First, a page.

A Quiet Place appears in an aspect ratio of approximately 2.35:1 on this 4K UHD Disc. This became a pleasing presentation.
Sharpness seemed fine. A few slightly soft shots cropped up during interiors, but overall, I viewed a tight, distinctive image.
No issues with jaggies or moiré effects occurred, and I witnessed no edge haloes. Print flaws failed to mar the presentation.
In terms of colors, Place went with a fairly standard mix of orange and teal; a climactic scene through in some heavy reds too. The hues worked fine within those limitations.
Blacks seemed deep enough, and shadows showed good smoothness. I felt happy with this solid image.
Downconverted to Dolby TrueHD 7.1, the film’s Dolby Atmos soundtrack offered an unusual affair because it often took the “quiet” part of the title to heart. Much of the movie plays as a virtual silent film, one that delivered strong punctuation when necessary.
This made the mix nearly unique, as it varied from many moments that largely lacked audio to those with active involvement. Distinctive as it may be, it worked for the film, and when necessary, music and effects used the various channels in an active, engaging manner.
Audio quality pleased. Speech was concise and natural, while effects remained accurate and full-bodied.
Music was vibrant and dynamic. The soundtrack became an unusual affair that suited the story.
How did the 2020 4K UHD compare to the original from 2018? Both are identical.
The only difference found in this 2020 version comes from the packaging, as we get a steelbook here. This set exists to promote Quiet Place II, and I guess the steelbook acts as a way to plop it back on the shelves as a “new release” with little effort.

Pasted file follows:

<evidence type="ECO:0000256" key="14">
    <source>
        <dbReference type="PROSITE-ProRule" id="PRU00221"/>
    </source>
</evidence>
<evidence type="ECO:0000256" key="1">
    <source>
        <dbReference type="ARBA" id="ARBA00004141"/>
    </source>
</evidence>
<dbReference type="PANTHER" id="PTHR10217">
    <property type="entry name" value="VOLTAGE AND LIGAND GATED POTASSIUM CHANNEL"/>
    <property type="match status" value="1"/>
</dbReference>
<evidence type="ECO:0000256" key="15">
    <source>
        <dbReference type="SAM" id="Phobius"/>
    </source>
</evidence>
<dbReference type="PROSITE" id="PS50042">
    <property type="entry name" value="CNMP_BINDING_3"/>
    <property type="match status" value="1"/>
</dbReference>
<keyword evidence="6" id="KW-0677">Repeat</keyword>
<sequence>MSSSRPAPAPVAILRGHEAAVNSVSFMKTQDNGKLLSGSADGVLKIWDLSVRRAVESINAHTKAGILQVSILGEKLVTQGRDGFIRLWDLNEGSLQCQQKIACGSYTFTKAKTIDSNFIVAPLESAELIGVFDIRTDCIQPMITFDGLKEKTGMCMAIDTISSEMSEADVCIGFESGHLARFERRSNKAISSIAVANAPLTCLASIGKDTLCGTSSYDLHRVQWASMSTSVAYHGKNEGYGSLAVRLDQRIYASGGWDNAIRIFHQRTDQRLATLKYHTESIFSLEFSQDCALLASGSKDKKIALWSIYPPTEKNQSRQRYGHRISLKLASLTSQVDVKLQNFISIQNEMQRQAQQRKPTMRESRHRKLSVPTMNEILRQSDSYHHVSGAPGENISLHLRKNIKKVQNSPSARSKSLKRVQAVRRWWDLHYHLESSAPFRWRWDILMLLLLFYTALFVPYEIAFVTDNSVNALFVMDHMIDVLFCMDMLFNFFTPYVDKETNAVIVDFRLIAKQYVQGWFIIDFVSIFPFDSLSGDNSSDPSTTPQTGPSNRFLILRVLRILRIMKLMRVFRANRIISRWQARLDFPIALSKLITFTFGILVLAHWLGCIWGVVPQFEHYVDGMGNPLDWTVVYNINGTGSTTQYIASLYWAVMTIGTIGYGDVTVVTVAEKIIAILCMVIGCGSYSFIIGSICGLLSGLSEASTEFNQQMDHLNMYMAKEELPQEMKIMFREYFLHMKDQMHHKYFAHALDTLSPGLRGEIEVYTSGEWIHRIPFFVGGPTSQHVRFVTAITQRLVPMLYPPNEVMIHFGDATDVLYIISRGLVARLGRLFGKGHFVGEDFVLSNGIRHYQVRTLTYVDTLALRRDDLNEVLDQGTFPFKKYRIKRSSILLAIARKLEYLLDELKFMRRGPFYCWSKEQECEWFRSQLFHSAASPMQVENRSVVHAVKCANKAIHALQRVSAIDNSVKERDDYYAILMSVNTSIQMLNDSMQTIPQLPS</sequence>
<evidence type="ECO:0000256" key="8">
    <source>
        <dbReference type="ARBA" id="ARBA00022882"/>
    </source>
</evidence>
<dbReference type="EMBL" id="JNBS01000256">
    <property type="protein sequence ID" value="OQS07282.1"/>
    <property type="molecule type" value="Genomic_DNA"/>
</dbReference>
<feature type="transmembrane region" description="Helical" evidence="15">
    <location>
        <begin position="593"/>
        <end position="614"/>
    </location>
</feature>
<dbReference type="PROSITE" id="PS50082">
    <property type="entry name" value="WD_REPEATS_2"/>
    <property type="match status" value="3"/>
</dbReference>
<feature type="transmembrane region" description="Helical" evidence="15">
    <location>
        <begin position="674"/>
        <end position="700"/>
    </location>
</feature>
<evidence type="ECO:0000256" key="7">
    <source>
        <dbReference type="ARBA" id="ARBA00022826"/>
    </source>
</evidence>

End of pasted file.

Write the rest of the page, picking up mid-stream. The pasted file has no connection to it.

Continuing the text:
No extras appear on the 4K UHD itself, but the included Blu-ray copy provides three featurettes. Creating the Quiet runs 14 minutes, 45 seconds and includes comments from producers Andrew Form and Brad Fuller, writers Scott Beck and Bryan Woods, writer/director/actor John Krasinski, production designer Jeffrey Beecroft, and actors Emily Blunt, Millicent Simmonds, and Noah Jupe.
“Creating” looks at the film’s roots and development, story/characters, Krasinski’s take on the material, sets and locations, cast and performances. Some of this leans toward praise, but we get enough substance to make “Creating” a worthwhile experience.
The Sound of Darkness lasts 11 minutes, 44 seconds and features Krasinski, Beck, Woods, Form, Fuller, co-supervising sound editor/sound designer Brandon Jones and supervising sound editors Ethan Vander Ryn and Erik Aadahl. As expected, this one views the movie’s audio design. It delivers a short but informative take on this important topic.
Finally, A Reason for Silence fills seven minutes, 33 seconds with info from Krasinski, Form, Beecroft, visual effects supervisor Scott Farrar, concept artist Luis Carrasco, animation supervisor Rick O’Connor, creature modeler Duncan Graham, and concept artist/creature designer Karl Lindberg.
“Reason” examines creature design and visual effects. It turns into another effective program.
Apparently audiences crave something different, as they gulped down A Quiet Place despite its multiple flaws. While I admire the movie’s take on its genre, it comes with far too many plot holes to succeed. The 4K UHD boasts very good picture and audio along with a small set of supplements. Chalk up A Quiet Place as a gimmicky disappointment.
Fans who already own the 2018 4K will find nothing new from this 2020 release other than a steelbook package. If you want the movie but don’t own the prior 4K, pick the one you can find for the least money – unless you just can’t live without the steelbook.
To rate this film, visit the prior review of A QUIET PLACE